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During the middle days of the Sukkot festival, small groups of haredi kids can be seen wandering along the thoroughfares of New York City’s Upper West Side, asking passersby whether they are Jewish. If the answer is affirmative, they will proffer a lulav and an etrog so that the same passerby can perform one of the sacred traditions of the holiday. The kids are effusive but also polite, and most people who encounter them, Jewish or not, do so good-naturedly.

But not everybody. Walking up Amsterdam Avenue last Thursday, I caught sight of a middle-aged woman scolding a haredi boy of about bar mitzvah age who was standing behind a display table. As I got closer, I noticed that she was jabbing her finger in his direction while she pontificated—although amusingly, the look on the kid’s face suggested that whatever she was saying was going in one ear and out the other..


Once I was in earshot, the first thing I heard her say was, “there’s enough anti-Semitism around without you people making it worse.” I hadn’t planned to interject, but I couldn’t let a remark like that (“you people”) go unanswered. So I faced her and said, “Ma’am, I’m sorry, but you should know that Jews are never responsible for causing anti-Semitism. Anti-Semitism is a non-Jewish problem.”

Arching her eyebrows at me, her first response was to say, “I’m Jewish,” with the inflection in her voice insinuating that since I probably wasn’t, I should mind my own business. As I speak with an English accent and was dressed casually without a kipah on my head, I can understand why she might have come to that conclusion, but I quickly disabused her on that score before explaining that being Jewish doesn’t give you a pass when it comes to making anti-Semitic comments. “You’re telling a Jewish child that he’s provoking anti-Semitism just by standing in the street,” I told her.

At this point, her commentary became a whole lot worse. The young boy she was yelling at wasn’t wearing a mask, and this was the source of her displeasure. Was I not aware, she asked me, that “these kids are coming up here from these communities in Brooklyn where none of them are vaccinated and they don’t wear masks?”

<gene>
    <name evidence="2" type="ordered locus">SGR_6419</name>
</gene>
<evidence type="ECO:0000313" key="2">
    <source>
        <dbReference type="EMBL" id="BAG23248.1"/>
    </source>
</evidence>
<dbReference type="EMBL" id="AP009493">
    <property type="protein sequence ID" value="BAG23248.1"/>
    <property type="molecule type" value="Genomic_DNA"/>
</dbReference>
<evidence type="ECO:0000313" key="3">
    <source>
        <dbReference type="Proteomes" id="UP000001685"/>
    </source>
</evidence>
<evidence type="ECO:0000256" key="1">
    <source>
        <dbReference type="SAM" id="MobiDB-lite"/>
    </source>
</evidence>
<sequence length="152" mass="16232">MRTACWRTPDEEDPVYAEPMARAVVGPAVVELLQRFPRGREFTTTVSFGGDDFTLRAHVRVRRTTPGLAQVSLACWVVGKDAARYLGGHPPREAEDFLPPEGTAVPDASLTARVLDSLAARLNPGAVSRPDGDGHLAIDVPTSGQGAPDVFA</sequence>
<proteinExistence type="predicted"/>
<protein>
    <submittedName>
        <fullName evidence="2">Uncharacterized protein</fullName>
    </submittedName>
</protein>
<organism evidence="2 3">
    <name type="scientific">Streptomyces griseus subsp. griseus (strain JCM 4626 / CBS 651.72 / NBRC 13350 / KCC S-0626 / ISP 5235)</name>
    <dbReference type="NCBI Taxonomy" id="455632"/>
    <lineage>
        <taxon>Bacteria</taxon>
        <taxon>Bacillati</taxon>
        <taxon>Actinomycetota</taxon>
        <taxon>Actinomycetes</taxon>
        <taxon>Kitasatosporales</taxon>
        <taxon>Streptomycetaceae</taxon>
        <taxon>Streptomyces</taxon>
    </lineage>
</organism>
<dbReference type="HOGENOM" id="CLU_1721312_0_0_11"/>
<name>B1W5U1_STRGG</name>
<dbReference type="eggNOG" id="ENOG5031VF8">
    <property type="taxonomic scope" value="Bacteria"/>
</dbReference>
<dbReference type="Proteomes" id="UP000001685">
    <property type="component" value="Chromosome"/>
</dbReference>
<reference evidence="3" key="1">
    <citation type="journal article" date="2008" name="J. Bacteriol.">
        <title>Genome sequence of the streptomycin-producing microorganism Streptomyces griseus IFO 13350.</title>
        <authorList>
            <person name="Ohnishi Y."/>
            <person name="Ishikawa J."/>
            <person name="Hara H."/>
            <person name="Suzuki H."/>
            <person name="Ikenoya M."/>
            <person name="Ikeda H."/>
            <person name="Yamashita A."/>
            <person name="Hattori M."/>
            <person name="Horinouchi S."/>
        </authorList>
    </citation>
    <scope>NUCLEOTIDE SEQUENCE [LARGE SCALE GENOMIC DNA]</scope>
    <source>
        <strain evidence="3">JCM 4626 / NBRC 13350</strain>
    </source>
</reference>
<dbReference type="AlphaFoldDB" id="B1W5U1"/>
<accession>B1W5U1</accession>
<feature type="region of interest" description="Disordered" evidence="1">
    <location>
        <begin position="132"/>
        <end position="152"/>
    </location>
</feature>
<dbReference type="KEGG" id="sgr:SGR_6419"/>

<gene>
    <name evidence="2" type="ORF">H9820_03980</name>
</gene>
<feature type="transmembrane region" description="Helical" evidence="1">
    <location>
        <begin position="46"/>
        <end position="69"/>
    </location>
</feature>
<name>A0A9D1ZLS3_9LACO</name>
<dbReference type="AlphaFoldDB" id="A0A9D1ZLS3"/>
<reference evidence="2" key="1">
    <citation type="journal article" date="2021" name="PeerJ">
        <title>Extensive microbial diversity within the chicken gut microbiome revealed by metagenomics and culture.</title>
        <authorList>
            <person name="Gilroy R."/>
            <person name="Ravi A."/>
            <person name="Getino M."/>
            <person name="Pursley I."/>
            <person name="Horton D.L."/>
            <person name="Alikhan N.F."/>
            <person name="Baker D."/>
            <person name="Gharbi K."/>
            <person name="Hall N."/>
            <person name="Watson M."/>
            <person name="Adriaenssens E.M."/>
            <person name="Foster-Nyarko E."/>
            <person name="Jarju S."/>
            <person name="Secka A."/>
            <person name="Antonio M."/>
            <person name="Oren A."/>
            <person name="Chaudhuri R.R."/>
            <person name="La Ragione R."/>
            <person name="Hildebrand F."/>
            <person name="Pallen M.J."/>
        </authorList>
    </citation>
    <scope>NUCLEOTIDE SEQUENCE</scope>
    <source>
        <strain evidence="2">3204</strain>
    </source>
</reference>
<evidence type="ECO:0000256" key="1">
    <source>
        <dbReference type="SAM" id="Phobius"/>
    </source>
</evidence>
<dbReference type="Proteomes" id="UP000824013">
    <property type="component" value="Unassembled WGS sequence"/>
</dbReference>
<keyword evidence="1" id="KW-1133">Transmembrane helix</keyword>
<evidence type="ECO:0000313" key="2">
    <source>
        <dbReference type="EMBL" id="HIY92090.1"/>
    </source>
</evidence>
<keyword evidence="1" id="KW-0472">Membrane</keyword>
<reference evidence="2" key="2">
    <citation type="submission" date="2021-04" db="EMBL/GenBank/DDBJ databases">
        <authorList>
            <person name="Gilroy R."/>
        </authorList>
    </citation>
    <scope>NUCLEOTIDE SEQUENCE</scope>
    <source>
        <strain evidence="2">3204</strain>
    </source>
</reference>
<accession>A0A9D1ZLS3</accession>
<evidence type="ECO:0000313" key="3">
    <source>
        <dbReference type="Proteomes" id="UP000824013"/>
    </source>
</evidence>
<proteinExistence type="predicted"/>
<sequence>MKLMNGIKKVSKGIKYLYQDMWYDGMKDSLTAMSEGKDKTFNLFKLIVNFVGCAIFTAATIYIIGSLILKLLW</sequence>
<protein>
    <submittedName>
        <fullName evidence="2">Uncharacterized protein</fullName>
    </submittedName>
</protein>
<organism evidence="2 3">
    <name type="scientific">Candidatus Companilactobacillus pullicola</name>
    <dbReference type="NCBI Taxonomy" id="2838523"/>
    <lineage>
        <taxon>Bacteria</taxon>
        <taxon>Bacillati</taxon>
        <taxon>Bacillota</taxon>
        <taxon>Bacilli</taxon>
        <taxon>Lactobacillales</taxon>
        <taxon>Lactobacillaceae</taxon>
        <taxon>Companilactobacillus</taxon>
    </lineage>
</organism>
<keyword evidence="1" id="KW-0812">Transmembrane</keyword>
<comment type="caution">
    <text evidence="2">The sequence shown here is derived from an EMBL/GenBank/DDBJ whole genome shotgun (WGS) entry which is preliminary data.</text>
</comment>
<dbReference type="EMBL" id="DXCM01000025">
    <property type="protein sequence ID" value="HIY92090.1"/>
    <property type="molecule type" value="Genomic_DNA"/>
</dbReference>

Leave aside that this encounter took place in the open air and the haredi kid was standing about 10 feet away from the woman, so it wasn’t technically necessary for him to wear a mask. What she articulated, as I told her directly, was a malicious lie. It’s one thing to acknowledge that vaccination rates and general observance of COVID-19 protocols are much lower among certain Chassidic communities in specific sections of Brooklyn, as is the case with other demographics in the city; data from the NYC Department of Health shows that only 44 percent of blacks and 45 percent of whites in Brooklyn have been vaccinated, while in the Bronx, just 43 percent of the black community is vaccinated—and this is more than six months after the vaccines became available. Yet however worrying the situation in parts of the haredi community is, the blanket assertion that “none of them” have been vaccinated, that “none of them” wear masks, and that they shouldn’t be walking around the city freely as a consequence, is rooted in prejudice, not reasoned appraisal of the facts.

If an Orthodox kid from Brooklyn amounts to a serious coronavirus transmission risk simply by standing outdoors, then so, too, is the homeless guy who just asked you for change, along with any visitors from Texas or Florida browsing in the Apple Store and, indeed, just about anyone from any location that doesn’t share Manhattan’s 79 percent vaccination rate. But I doubt that my interlocutor had thought about the problem in these comparative terms; only the sight of an Orthodox Jewish kid sharing his lulav with strangers triggered her fears of a new wave of pandemic cases on the Upper West Side.

That a Jewish individual should react in this way is shocking and certainly heartbreaking. The woman’s willingness to use ostensibly reasonable concerns about public health as an excuse to berate a child in public was an unmistakable sign that she was driven by a primal dislike of haredi Jews, rather than a desire to bolster that community’s take-up of the vaccine. From her manner, tone and choice of words, she demonstrated that there is little difference between the anti-Semitic tropes used by non-Jews and those used by Jews who have internalized the prejudice; in her view, these haredim were outsiders who had taken over the streets, poisoning a close-knit community in the process and thereby making life unnecessarily difficult for those Jews who are, well, much more like everyone else.

The psychology and history of Jewish anti-Semitism is a fascinating topic but beyond the scope of this article. Suffice to say, we all know it exists, and we all know that raw prejudice among Jews against those who are visibly Jewish—that they are loud, rude, unwashed, contemptuous towards outsiders and all the rest of that baggage—is our community’s dirty secret. But at a time when anti-Semitism rooted in COVID conspiracy theories is echoing from the halls of the U.S. Congress to the angry demonstrations opposing the “health pass” in provincial French cities, we would do well to re-examine our own preconceptions. That is especially true for those Jews who regard their haredi brethren as a source of social embarrassment.

Look in the mirror and ask yourselves why.


{Reposted from the JNS website}

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Ben Cohen writes a weekly column for on Jewish affairs and Middle Eastern politics. His writings have been published in Commentary, the New York Post, Haaretz, The Wall Street Journal and many other publications.